Ukip's website is still down, and the problem appears to lie in Deutschland, Europe.
The immediate reaction on Twitter was that the political party had forgotten to renew their website domain name, and one company has already claimed to have bought it for themselves. However the expiry date listed on Domain Tools is 22 March of 2016.
Ukip say that the website now appears to be fixed and will be running again soon. The problem appears to have been caused by their DNS records (pic included) that points browser traffic to the correct location.
Guido Fawkes noted in a website post that titled 'UKIP Web Woe: It Was Zee Germans' that "the bit that’s broken is handled by a very European company: Host Europe, Deutschland, who own 123 Reg".
In yet another twist, the technical contact on the Ukip.org domain registration is web design company TW Media.
The portfolio on the company's website features the local site for Ukip South East - clicking on that link takes the user to http://www.ukipsoutheast.org.uk/ which is a domain registered to TW Media's director Time Parson. But this address redirects to youareanidiot.com, which appears with this:
The actual address for UKIP South East is http://www.ukipsoutheast.com.
Who.is.org shows that the website was updated on 5 January 2015. Further information shows that the website was also updated today (6 January).
Alcopop! Records claims to have bought the domain name from GoDaddy.com at 10.30am on 6 December for £200. Interviewed by i100, an Alcopop! Records spokesperson said they have an email confirmation receipt, but have been told by people on Twitter that the transaction won't go through.
Asked what they plan to do with the website, the spokesperson said: "I'm not sure yet. Some great charities have suggested linking through to them so that sounds like a cracking idea. What I really don't want to do, if it all goes through, is do anything to make a load of money - which would be horribly crass."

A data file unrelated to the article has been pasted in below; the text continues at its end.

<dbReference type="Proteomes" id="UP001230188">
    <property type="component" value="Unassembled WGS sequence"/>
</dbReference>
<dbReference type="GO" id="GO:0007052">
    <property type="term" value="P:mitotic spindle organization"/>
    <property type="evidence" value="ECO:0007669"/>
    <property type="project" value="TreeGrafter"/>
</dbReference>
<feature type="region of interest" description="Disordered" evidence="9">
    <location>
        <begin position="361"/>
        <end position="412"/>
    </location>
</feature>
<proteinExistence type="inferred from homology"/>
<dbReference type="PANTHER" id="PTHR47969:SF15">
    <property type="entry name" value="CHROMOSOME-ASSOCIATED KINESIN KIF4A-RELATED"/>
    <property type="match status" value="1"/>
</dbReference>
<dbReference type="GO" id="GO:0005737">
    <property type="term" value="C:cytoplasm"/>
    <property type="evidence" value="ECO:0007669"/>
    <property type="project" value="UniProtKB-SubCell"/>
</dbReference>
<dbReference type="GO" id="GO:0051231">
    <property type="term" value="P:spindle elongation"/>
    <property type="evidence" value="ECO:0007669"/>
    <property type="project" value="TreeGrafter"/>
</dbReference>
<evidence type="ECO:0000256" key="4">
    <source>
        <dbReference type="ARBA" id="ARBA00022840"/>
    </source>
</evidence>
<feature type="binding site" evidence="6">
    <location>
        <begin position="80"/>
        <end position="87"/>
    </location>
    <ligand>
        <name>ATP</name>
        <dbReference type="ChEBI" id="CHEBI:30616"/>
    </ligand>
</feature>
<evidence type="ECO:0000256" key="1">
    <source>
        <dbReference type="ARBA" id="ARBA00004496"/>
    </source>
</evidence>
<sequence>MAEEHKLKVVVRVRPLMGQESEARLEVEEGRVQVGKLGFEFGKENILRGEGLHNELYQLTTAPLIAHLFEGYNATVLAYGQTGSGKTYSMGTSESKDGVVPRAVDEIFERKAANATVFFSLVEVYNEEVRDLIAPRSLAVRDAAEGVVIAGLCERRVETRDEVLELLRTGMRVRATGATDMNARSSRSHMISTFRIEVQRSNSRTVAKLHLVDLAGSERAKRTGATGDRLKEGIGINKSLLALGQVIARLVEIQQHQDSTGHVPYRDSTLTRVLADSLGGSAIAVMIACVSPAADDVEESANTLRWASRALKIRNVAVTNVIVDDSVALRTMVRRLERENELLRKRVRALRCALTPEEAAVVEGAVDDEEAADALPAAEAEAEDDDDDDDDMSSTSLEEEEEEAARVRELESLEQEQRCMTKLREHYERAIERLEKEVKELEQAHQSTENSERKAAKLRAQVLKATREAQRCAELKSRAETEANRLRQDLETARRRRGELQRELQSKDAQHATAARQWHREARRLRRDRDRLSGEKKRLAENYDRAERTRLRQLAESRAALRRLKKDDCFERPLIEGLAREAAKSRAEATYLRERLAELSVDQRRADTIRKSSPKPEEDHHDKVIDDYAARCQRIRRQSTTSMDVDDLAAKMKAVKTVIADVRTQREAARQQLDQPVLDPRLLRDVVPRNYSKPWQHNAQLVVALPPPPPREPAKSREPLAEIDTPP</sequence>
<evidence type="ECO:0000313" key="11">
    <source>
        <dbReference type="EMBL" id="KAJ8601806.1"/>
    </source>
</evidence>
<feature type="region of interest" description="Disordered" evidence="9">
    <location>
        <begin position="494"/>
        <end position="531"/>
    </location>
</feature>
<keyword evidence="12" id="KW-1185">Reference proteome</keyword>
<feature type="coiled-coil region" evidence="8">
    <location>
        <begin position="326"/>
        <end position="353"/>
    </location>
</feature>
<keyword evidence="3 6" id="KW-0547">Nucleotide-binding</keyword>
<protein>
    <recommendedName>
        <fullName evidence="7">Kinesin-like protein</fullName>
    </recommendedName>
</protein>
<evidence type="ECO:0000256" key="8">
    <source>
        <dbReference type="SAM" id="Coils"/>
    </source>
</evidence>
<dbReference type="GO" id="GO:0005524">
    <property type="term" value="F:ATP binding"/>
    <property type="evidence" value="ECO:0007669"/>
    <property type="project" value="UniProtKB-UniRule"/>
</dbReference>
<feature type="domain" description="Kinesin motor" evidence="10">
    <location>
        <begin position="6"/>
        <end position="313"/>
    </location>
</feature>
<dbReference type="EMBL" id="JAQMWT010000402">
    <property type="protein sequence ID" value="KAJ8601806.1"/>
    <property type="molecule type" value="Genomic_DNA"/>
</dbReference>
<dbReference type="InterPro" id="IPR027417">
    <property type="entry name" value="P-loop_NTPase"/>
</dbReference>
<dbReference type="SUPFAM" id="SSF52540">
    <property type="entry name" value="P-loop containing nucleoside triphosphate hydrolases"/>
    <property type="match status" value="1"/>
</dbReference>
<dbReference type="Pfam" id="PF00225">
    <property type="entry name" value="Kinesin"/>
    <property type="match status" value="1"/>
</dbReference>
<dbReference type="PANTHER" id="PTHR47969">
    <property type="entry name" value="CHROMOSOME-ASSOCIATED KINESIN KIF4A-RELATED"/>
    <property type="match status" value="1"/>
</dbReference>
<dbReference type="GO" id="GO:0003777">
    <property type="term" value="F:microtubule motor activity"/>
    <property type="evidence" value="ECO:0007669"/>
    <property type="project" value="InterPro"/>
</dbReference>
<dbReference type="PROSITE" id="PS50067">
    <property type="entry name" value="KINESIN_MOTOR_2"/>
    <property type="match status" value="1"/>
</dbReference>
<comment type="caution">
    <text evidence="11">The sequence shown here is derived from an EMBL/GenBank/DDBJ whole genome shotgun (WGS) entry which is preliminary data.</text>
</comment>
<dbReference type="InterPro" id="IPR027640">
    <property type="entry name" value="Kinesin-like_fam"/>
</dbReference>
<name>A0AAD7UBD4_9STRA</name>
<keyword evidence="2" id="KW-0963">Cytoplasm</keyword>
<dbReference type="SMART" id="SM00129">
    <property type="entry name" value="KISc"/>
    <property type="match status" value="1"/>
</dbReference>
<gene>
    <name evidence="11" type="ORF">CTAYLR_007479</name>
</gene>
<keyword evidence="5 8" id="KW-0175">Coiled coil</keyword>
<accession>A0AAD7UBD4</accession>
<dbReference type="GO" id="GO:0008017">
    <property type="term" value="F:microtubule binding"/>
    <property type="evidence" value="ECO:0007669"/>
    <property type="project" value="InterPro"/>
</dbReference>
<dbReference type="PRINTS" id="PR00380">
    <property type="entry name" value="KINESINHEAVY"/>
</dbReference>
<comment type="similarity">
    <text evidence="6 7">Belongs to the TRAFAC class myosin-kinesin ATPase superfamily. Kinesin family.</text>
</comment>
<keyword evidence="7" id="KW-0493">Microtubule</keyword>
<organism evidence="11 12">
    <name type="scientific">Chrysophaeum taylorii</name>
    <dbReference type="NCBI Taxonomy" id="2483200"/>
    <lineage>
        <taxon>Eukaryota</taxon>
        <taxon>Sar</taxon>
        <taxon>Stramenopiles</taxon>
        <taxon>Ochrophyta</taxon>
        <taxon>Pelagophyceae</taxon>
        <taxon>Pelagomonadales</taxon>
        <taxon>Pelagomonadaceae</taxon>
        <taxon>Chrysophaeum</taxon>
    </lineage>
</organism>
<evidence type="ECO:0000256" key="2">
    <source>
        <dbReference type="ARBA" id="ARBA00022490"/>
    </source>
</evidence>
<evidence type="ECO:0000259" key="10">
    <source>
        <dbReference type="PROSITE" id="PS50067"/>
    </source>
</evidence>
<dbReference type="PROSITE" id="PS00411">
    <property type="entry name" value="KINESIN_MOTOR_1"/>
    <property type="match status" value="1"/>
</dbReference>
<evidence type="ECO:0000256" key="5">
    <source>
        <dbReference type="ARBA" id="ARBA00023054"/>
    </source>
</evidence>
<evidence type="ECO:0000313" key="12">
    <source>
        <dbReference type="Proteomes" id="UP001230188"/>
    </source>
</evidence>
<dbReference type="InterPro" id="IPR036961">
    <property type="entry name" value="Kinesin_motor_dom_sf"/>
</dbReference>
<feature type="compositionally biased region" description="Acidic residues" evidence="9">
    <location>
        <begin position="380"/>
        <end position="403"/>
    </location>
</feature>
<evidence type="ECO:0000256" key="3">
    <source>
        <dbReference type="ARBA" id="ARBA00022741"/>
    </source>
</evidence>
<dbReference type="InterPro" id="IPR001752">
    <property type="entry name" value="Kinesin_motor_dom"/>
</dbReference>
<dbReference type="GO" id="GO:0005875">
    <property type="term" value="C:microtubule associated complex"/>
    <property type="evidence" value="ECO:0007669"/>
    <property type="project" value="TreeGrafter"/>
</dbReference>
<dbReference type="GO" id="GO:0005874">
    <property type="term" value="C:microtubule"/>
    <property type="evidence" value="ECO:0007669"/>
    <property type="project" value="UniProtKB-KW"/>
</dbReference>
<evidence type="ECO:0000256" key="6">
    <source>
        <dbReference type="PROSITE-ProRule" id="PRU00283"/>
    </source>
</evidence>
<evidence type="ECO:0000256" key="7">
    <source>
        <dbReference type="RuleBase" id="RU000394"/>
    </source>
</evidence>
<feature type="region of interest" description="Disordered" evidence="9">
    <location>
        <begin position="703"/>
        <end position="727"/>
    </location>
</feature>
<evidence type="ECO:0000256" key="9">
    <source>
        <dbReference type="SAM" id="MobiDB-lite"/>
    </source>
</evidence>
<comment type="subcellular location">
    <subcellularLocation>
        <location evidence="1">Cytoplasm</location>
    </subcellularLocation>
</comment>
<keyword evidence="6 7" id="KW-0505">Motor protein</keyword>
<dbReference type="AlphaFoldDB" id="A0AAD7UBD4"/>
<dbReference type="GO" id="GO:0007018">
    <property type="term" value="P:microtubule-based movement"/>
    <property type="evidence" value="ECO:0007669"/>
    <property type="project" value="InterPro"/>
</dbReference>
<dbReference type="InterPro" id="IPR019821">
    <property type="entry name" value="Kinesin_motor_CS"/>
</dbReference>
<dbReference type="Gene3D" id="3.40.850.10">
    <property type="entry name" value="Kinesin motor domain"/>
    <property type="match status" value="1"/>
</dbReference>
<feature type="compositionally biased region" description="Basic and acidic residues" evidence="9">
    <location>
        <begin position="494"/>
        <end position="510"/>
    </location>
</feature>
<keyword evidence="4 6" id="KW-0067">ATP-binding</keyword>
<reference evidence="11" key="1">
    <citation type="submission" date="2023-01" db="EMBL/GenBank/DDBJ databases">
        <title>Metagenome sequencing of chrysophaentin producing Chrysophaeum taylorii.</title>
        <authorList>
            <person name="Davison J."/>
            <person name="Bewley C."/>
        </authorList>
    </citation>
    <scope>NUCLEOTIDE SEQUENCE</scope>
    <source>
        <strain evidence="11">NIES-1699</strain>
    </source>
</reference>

In pictures: The rise of Ukip
In pictures: The rise of Ukip
1/8 1993: Alan Sked forms Ukip
History professor Alan Sked had been active in anti-EU politics for a while beore he founded Ukip in 1993. He resigned from the party after the 1997 election, concerned that it was attracting far-right members, and has been critical of Ukip since. Picture: Reuters
2/8 2005: Kilroy defects
Former TV presenter Robert Kilroy-Silk founded Veritas in 2005, after a failed bid to become leader, and took many of Ukip's elected members with him. But the party slowly lost its popularity and didn't put forward any candidates in the last election. Picture: REUTERS/Kieran Doherty REUTERS KD/RUS
3/8 2010: Farage becomes leader, again
Farage had led Ukip from 2006 until 2009, when he stood down to fight against the Speaker, John Bercow, for his Buckingham seat. He failed to win the election and returned to lead the party in November 2010. Picture: REUTERS/Kieran Doherty
4/8 2010: Ukip fights for election
Nigel Farage was injured in a plane crash on polling day in the 2010 general election, but his party increased its success in the votes. It fielded 572 candidates and took 3.1% of the vote, though failed to win any seats. REUTERS/Darren Staples
5/8 2013: Eastleigh gains
Ukip's candidate Diane James got the highest ever number of votes for any candidate from the party, but was beaten by the Liberal Democrats. The surge in support gave Ukip confidence ahead of local and European elections later in the year. Picture: Reuters
6/8 2013: Bloom kicked out
Godfrey Bloom, who served as an Ukip MEP from 2004 to 2014, had the whip withdrawn in 2013 after sexist comments and an attack on a journalist. He sat as an independent MEP until 2014, when he ended his term in office. Picture: REUTERS/Luke MacGregor
7/8 2014: European election success
Ukip got a higher proportion of the vote than any other party in 2014's European elections, adding 11 new MEPs and taking its total to 24. REUTERS/Luke MacGregor
8/8 2014: Carswell defects
Douglas Carswell defected from Ukip at the end of August, and was followed by Mark Reckless at the end of September, who resigned from the Tories amid rumours of many more defections to come. Picture: REUTERS/Toby Melville
Ukip have said they are aware of the problem and are working on fixing it. A Ukip source suggested it was down to "dirty tricks" that "usually happen before an election".
An official Ukip Spokesman told The Independent: "We have had a technical problem with the website overnight, it is being worked on currently and will get it back up as soon as possible."